Each year on the evening of August 31, residents of small Salvadoran town Nejapa paint their faces to look like skulls, soak their clothes and a pair of gardening gloves in water, and take to the streets in two teams for the annual Bolas del Fuego, or Fireball Festival.
The Fireball Festival commemorates a landmark volcanic eruption in 1658, which, according to legend, was actually a battle between local patron saint San Jeronimo and the Devil. As a tribute to this divine clash between good and evil, Nejapa becomes an unregulated battleground for two warring groups, who marinate balls of cloth in kerosene, light them on fire, and hurl them at one another at close range while flanking crowds cheer them on.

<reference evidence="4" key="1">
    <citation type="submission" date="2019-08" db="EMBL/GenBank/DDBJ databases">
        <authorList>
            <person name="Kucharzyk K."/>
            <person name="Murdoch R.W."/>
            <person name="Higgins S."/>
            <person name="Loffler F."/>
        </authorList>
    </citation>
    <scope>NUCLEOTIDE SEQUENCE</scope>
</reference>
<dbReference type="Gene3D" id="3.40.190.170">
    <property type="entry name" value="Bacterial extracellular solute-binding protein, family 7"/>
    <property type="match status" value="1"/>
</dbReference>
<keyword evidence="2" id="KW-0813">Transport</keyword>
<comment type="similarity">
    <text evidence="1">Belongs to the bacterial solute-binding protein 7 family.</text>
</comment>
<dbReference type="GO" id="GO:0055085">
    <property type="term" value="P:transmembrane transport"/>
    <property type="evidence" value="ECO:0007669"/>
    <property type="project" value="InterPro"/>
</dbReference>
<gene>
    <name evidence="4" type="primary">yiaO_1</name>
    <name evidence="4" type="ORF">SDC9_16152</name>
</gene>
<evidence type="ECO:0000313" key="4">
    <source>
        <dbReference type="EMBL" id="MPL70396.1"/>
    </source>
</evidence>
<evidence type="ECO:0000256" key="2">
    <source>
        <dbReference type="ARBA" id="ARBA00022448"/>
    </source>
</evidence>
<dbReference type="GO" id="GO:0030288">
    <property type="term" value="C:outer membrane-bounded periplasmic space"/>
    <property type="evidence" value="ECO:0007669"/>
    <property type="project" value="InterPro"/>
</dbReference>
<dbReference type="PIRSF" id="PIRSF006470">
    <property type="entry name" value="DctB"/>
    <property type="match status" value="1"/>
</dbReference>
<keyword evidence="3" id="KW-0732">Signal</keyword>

The Fireball Festival is one of the most prominent events on Nejapa’s calendar, with emergency medical respondents and a fleet of cops on hand for when chaos inevitably ensues. With no set rules or laws to abide by, in conjunction with its religious significance in a devout region, the Fireball Festival is a point of both celebration and criticism, but a sure-fire spectacle nonetheless.
Know Before You Go
The Fireball Festival takes place every August 31 in the streets of Nejapa.